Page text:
Even though the term dystopian was first coined in the 1740s by historian George Claeys, dystopian fiction novels did not become fully defined until the turn of the twentieth century. Written in 1921, Yevgeny Zamyatin’s social satire We laid the foundations for the genre that is now ubiquitous: dystopian fiction. Zamyatin’s We imagines a future … Continue reading We
Kim Young-ha is an acclaimed writer in Korea. His works have been translated into English and other languages. Diary of a Murderer is a collection of four short stories ranging from suspenseful thrillers to ruminative explorations of human nature. The book opens with a thrilling titular story about a seventy-year old man, Kim Byeongsu, who … Continue reading Diary of a Murderer
When I feel like reading an atmospheric and gritty crime fiction novel, my mind takes me to the cold and snowy landscape that is Scandinavian or Nordic noir. Jane Harper’s gripping debut novel, The Dry, shows that the heat of the Australian outback is as good place as any for a good mystery story. Set … Continue reading The Dry
“History has failed us, but no matter” is the opening line of Min Jin Lee’s novel Pachinko. This sweeping, historical, and immersive family saga delves deeply into the experiences of Korean immigrants in Japan between 1910 and 1989. The story begins in a small fishing village in Yeongdo, Korea. There, we are introduced to fishermen, … Continue reading Pachinko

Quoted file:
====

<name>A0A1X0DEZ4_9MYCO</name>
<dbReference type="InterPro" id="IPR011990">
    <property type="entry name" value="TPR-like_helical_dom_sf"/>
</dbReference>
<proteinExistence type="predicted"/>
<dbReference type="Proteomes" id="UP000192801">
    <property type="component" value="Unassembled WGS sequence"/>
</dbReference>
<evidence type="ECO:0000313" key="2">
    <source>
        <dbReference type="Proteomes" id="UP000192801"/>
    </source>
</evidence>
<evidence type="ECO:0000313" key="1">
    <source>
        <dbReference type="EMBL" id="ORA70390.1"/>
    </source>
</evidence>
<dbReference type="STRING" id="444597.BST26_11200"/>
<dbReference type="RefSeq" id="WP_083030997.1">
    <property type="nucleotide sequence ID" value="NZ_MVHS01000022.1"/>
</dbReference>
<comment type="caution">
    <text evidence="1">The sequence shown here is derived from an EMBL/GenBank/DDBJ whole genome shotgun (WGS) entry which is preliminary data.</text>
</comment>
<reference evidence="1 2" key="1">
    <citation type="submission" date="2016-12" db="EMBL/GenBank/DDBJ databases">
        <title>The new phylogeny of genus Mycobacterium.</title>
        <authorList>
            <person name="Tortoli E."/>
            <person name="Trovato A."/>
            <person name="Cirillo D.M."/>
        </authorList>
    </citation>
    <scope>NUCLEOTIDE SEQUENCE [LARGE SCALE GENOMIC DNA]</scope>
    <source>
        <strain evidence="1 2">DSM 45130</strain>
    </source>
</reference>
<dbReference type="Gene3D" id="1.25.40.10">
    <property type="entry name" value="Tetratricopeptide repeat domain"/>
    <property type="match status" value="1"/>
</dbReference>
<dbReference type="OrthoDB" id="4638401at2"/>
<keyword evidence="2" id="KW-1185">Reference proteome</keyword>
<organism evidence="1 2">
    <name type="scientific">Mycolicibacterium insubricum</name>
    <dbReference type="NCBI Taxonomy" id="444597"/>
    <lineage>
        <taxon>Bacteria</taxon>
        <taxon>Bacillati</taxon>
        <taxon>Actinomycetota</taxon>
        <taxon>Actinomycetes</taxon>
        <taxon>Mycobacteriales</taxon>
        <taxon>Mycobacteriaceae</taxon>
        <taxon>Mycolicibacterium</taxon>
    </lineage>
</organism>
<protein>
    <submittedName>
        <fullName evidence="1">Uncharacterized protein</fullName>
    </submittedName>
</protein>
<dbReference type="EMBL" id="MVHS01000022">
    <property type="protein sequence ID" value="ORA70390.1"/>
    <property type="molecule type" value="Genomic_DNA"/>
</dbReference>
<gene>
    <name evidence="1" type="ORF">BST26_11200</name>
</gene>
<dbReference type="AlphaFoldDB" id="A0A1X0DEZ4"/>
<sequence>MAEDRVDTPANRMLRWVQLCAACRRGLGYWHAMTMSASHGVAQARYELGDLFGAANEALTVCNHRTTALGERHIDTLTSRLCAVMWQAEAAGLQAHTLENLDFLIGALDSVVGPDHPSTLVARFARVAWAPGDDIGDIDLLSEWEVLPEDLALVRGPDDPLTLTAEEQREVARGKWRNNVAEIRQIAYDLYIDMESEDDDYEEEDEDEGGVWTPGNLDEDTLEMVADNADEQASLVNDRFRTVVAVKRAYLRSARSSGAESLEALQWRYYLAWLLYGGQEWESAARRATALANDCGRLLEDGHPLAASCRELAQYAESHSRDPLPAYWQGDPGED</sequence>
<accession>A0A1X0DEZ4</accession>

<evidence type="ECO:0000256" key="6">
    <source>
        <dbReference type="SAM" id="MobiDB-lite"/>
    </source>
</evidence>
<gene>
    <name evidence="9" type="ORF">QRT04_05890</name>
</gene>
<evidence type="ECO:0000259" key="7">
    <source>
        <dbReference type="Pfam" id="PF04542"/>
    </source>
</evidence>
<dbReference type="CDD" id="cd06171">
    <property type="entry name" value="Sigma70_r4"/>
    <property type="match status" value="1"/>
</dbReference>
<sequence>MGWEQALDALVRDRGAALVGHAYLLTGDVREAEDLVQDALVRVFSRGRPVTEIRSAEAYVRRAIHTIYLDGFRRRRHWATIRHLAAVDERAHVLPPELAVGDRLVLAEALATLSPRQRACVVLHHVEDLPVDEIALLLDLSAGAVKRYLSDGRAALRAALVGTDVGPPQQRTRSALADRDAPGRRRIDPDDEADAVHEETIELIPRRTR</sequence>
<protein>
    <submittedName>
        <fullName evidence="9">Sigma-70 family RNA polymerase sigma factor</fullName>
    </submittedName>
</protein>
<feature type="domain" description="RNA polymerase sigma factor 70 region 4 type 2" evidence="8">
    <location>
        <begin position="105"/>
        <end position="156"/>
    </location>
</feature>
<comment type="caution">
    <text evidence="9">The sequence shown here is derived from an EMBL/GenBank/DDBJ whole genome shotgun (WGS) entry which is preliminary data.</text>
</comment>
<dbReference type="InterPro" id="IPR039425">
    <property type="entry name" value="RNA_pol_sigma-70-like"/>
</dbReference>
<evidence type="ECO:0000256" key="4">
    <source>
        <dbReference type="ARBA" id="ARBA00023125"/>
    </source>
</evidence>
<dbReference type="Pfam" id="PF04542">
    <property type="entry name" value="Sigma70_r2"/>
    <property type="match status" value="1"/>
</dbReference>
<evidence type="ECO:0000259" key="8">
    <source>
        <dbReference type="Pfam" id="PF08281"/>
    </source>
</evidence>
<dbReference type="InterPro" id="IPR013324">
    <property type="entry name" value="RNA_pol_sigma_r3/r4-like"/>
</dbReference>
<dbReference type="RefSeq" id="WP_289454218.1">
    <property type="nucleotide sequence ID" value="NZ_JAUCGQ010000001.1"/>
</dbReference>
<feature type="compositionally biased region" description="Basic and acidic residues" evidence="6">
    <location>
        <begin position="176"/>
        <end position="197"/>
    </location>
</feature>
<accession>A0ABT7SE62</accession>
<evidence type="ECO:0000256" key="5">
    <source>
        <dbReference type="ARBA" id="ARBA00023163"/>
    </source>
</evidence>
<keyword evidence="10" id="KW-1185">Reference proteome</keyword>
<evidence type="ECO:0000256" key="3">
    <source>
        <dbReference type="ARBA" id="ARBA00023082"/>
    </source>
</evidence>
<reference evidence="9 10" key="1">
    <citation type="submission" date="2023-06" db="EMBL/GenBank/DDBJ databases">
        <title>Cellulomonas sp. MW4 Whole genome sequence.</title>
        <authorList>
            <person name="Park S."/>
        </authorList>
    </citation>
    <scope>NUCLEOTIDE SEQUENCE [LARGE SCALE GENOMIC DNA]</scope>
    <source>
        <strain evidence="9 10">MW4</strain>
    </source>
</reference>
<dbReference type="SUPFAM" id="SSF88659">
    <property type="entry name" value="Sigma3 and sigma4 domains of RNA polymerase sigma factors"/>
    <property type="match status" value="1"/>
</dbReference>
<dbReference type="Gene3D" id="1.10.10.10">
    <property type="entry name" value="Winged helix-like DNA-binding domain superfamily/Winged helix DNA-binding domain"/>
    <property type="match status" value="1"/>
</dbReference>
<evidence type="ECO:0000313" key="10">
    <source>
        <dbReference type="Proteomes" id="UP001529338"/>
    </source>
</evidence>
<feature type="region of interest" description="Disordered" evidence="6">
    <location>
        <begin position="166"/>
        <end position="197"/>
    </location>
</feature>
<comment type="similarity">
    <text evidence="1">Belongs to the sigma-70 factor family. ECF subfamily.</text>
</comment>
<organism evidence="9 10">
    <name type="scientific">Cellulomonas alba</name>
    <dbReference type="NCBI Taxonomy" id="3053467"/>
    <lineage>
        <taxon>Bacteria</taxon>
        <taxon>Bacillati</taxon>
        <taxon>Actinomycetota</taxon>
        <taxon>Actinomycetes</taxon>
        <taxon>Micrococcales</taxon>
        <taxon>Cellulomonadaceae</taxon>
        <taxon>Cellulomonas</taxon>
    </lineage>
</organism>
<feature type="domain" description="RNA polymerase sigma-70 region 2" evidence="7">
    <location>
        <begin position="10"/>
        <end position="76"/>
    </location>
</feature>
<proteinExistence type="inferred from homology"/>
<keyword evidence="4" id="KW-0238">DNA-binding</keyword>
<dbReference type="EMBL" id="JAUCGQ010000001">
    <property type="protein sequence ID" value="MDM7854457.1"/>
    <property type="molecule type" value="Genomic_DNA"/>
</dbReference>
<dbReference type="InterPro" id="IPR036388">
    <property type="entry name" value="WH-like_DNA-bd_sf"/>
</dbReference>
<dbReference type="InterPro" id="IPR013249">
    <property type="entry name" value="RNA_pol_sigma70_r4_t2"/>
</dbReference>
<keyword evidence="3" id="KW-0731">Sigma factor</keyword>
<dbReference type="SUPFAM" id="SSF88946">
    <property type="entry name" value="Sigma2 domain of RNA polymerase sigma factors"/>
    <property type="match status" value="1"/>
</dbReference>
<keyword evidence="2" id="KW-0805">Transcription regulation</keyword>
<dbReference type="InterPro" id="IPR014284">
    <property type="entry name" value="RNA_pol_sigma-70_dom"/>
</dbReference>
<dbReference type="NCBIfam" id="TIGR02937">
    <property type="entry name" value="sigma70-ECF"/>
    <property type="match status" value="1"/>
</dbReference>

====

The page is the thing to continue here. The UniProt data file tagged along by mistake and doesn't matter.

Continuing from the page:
The creator of the Renegade Mothering blog, Janelle Hanchett, explores motherhood, addiction, and mental illness in her moving memoir, I’m Just Happy to be Here. When she was 21, Janelle Hanchett found herself pregnant. Newly married, Hanchett soon began to struggle with depression and substance abuse issues. Hanchett’s writing is raw and honest—motherhood is not … Continue reading Short Review: I’m Just Happy to be Here
Violence, obsession, and repressed desires are explored in Han Kang’s visceral, vivid, and undeniably compelling The Vegetarian. The story begins simple enough; Yeong-Hye decides to turn vegetarian. Despite her husband’s consternation regarding her decision, Yeong-Hye provides only a vague explanation for her sudden change, “I had a dream.” Unbeknownst to her husband and others around … Continue reading The Vegetarian
Sigrid Nunez' The Friend is a meditation on writing and life.
In Jasmin Darznik's Song of a Captive Bird, she explores the life of Forugh Farrokzhad, one of the great Iranian poets of the 20th century.
Colson Whitehead’s The Underground Railroad is a literal and figurative exploration of the historical Underground Railroad of mid-19th century America.